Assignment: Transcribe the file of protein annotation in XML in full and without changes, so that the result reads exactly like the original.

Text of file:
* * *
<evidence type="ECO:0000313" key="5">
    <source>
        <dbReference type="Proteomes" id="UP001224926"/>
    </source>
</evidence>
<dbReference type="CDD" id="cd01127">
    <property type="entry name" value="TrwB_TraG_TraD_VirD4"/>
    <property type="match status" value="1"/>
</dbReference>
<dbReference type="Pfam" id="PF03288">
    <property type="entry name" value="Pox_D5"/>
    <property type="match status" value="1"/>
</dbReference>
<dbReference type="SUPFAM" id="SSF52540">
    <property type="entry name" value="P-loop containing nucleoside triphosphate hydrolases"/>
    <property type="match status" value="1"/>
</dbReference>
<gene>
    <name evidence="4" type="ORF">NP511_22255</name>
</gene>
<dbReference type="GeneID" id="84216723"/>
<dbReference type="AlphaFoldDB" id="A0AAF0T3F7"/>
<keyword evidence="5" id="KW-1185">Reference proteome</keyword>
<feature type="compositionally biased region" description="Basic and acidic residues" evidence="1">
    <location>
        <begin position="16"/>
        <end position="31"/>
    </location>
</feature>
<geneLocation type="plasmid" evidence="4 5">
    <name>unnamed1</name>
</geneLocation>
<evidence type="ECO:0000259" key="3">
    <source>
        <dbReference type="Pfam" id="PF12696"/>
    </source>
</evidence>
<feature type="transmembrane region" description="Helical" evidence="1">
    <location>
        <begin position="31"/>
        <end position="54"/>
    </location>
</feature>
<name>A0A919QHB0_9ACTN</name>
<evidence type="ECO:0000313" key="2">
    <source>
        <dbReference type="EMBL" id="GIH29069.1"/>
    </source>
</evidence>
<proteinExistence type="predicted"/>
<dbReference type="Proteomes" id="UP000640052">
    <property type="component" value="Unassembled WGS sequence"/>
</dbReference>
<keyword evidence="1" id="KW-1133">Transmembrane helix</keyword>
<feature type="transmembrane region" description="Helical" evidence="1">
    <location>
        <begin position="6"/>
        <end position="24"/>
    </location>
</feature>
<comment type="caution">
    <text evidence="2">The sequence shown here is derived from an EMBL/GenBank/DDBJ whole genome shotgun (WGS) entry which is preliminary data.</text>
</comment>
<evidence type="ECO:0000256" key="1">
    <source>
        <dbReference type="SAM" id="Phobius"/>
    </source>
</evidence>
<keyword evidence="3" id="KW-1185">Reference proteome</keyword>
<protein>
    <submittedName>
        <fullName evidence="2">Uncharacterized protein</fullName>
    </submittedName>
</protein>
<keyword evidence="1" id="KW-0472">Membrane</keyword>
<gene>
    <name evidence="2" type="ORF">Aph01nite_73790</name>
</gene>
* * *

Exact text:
<evidence type="ECO:0000313" key="5">
    <source>
        <dbReference type="Proteomes" id="UP001224926"/>
    </source>
</evidence>
<dbReference type="CDD" id="cd01127">
    <property type="entry name" value="TrwB_TraG_TraD_VirD4"/>
    <property type="match status" value="1"/>
</dbReference>
<dbReference type="Pfam" id="PF03288">
    <property type="entry name" value="Pox_D5"/>
    <property type="match status" value="1"/>
</dbReference>
<dbReference type="SUPFAM" id="SSF52540">
    <property type="entry name" value="P-loop containing nucleoside triphosphate hydrolases"/>
    <property type="match status" value="1"/>
</dbReference>
<gene>
    <name evidence="4" type="ORF">NP511_22255</name>
</gene>
<dbReference type="GeneID" id="84216723"/>
<dbReference type="AlphaFoldDB" id="A0AAF0T3F7"/>
<keyword evidence="5" id="KW-1185">Reference proteome</keyword>
<feature type="compositionally biased region" description="Basic and acidic residues" evidence="1">
    <location>
        <begin position="16"/>
        <end position="31"/>
    </location>
</feature>
<geneLocation type="plasmid" evidence="4 5">
    <name>unnamed1</name>
</geneLocation>
<evidence type="ECO:0000259" key="3">
    <source>
        <dbReference type="Pfam" id="PF12696"/>
    </source>
</evidence>
<feature type="transmembrane region" description="Helical" evidence="1">
    <location>
        <begin position="31"/>
        <end position="54"/>
    </location>
</feature>
<name>A0A919QHB0_9ACTN</name>
<evidence type="ECO:0000313" key="2">
    <source>
        <dbReference type="EMBL" id="GIH29069.1"/>
    </source>
</evidence>
<proteinExistence type="predicted"/>
<dbReference type="Proteomes" id="UP000640052">
    <property type="component" value="Unassembled WGS sequence"/>
</dbReference>
<keyword evidence="1" id="KW-1133">Transmembrane helix</keyword>
<feature type="transmembrane region" description="Helical" evidence="1">
    <location>
        <begin position="6"/>
        <end position="24"/>
    </location>
</feature>
<comment type="caution">
    <text evidence="2">The sequence shown here is derived from an EMBL/GenBank/DDBJ whole genome shotgun (WGS) entry which is preliminary data.</text>
</comment>
<evidence type="ECO:0000256" key="1">
    <source>
        <dbReference type="SAM" id="Phobius"/>
    </source>
</evidence>
<keyword evidence="3" id="KW-1185">Reference proteome</keyword>
<protein>
    <submittedName>
        <fullName evidence="2">Uncharacterized protein</fullName>
    </submittedName>
</protein>
<keyword evidence="1" id="KW-0472">Membrane</keyword>
<gene>
    <name evidence="2" type="ORF">Aph01nite_73790</name>
</gene>